Energy shares tumbled over the week as international oil prices reached their lowest levels since January, erasing the gains made by the sector since the invasion of Ukraine by Russia earlier this year. Brent crude oil was down -10.79% for the week.
Market Moves of the Week:
The South African political environment remains ugly. Following the speculation last week that President Ramaphosa would likely resign given the findings of the section 89 panel, he has now mounted his defence by filing papers on Monday afternoon with the Constitutional Court, seeking to have the recommendations of the report reviewed, and potentially declared unlawful and invalid.
His leading argument is one of inadmissibility of evidence, which his legal team believes should have been rejected. The evidence in question was made public by former spy boss Arthur Fraser. The panel did not apply any of the mandatory legal provisions about the admissibility of evidence that may have been unlawfully obtained. President Ramaphosa’s affidavit argues that the panel failed to properly engage with the hearsay nature of Fraser’s allegations, and incorrectly allowed for hearsay evidence to be included in their findings.
It is yet to be determined whether these findings have weakened the President’s position in the ANC. Given the support of the NEC over the past week, it would seem that he is still in the running for re-election later this month. However, the risk of him not sitting through a full second term has now increased as we await the hearing and ruling from the Constitutional Court.
South African GDP surprised on the upside, rebounding sharply over the quarter. Output expanded by 1.6% qoq in the third quarter, after a 0.7% qoq contraction in Q2. The latest increase in economic activity was broad-based, and well above market expectations for growth of 0.4% qoq. The recent GDP print has pushed the South African economy above the pre-pandemic level, the largest it has ever been, albeit by a relatively small margin.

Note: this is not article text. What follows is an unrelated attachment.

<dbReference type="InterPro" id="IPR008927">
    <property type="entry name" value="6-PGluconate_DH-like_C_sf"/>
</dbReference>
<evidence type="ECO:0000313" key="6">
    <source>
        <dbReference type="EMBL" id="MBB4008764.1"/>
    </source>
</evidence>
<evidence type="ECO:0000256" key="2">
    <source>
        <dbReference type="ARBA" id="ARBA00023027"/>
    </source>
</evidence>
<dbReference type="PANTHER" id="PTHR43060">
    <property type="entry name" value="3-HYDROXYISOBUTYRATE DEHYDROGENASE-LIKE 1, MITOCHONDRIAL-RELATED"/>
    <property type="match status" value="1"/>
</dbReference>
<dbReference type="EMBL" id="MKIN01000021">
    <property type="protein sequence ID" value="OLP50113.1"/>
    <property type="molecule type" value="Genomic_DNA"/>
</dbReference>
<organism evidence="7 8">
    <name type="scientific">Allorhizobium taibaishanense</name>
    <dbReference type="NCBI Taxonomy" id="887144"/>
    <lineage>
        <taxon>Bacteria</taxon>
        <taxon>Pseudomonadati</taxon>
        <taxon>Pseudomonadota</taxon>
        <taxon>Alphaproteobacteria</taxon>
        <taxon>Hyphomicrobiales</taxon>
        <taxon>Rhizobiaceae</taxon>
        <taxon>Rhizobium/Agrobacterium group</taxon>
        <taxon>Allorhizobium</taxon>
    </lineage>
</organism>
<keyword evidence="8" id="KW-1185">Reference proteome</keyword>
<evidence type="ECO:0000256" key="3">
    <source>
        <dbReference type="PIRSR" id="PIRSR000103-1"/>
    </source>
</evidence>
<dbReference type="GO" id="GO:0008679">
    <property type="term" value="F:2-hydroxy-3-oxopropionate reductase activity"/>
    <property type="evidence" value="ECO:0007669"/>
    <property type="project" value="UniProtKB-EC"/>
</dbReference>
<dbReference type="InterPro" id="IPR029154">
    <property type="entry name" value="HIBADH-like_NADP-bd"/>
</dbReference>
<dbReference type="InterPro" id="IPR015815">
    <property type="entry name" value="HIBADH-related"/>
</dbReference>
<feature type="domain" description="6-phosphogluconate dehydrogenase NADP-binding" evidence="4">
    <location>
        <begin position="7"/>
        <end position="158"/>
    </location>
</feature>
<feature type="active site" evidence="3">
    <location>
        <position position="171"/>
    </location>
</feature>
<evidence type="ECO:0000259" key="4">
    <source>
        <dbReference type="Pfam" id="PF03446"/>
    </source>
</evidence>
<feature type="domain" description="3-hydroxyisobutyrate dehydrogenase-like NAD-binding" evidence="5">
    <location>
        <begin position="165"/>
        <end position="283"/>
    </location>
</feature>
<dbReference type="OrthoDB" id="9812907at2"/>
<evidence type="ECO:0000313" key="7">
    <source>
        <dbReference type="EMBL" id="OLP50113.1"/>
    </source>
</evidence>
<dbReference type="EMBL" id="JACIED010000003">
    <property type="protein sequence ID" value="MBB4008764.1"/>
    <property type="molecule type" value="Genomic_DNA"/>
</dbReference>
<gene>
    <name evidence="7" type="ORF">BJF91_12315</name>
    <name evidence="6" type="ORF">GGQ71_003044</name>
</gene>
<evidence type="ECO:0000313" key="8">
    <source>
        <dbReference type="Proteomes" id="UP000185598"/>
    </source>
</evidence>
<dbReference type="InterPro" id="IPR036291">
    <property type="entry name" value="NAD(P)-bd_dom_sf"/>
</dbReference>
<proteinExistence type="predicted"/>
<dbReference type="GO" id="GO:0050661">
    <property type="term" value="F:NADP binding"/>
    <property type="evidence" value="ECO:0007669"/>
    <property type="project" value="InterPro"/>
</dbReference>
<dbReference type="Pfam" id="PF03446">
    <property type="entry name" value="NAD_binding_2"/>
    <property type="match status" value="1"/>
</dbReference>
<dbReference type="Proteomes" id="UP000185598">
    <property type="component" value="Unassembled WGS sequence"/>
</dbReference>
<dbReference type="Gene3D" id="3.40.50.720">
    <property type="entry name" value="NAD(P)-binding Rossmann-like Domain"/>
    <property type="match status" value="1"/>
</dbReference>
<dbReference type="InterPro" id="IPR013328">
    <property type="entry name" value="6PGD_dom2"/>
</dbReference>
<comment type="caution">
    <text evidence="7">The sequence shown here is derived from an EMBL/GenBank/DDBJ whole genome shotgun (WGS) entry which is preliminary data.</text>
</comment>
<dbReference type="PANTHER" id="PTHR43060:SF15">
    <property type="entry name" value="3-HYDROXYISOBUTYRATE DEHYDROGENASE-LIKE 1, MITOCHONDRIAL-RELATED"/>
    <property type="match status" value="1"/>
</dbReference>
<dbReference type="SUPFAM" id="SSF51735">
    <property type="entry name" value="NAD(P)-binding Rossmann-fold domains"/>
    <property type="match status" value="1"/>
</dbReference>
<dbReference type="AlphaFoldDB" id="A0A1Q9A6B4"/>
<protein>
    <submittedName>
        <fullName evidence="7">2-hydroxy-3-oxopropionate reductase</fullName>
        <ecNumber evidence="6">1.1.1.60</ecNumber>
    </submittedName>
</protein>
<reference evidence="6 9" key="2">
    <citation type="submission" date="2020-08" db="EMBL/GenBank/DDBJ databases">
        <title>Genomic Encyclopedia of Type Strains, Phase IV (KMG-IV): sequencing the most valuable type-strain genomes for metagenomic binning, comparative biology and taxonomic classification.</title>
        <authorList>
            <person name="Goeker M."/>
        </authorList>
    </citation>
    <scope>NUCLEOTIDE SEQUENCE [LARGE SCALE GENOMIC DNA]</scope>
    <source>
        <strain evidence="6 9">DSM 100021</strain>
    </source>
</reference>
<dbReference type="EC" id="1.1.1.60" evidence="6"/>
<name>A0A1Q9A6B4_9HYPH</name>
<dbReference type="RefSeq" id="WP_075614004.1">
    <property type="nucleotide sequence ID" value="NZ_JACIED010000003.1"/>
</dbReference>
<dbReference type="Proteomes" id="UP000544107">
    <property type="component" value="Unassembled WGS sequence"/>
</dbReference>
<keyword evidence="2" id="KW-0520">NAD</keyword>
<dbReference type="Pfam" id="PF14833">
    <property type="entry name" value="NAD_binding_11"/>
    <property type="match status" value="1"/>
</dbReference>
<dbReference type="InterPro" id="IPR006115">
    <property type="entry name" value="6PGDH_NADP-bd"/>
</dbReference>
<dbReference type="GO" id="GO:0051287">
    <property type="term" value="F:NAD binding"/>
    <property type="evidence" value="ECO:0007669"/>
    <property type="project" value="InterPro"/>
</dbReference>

Once again, SA was plunged into darkness with the implementation of Stage 6 loadshedding on Wednesday afternoon. The power utility stated that this was due to a high number of breakdowns at various plants, as well as the need to preserve the remaining emergency generation reserves. Despite the political and energy uncertainty, the rand strengthened against the US dollar (-1.19%), trading at R17.34/$ by Friday close. The JSE All-Share Index (+0.30) posted a modest gain for the week, largely driven by the rand-hedge industrial sector (+1.11%). The softness in commodity prices and rand appreciation saw the resource sector ending the week in the negative (-0.95%), while financial ended relatively flat (+0.02%). The SA listed property sector also posted muted gains for the week (+0.20%).
Chart of the Week:
South African bond yields have risen to their highest level since the infamous “Nenegate” saga of 2015. Markets dread political instability, and the potential of another negative political outcome was quickly priced in. The 10-year sovereign rand-bond yield rose 74 basis points to 11.54%. Source: Bloomberg.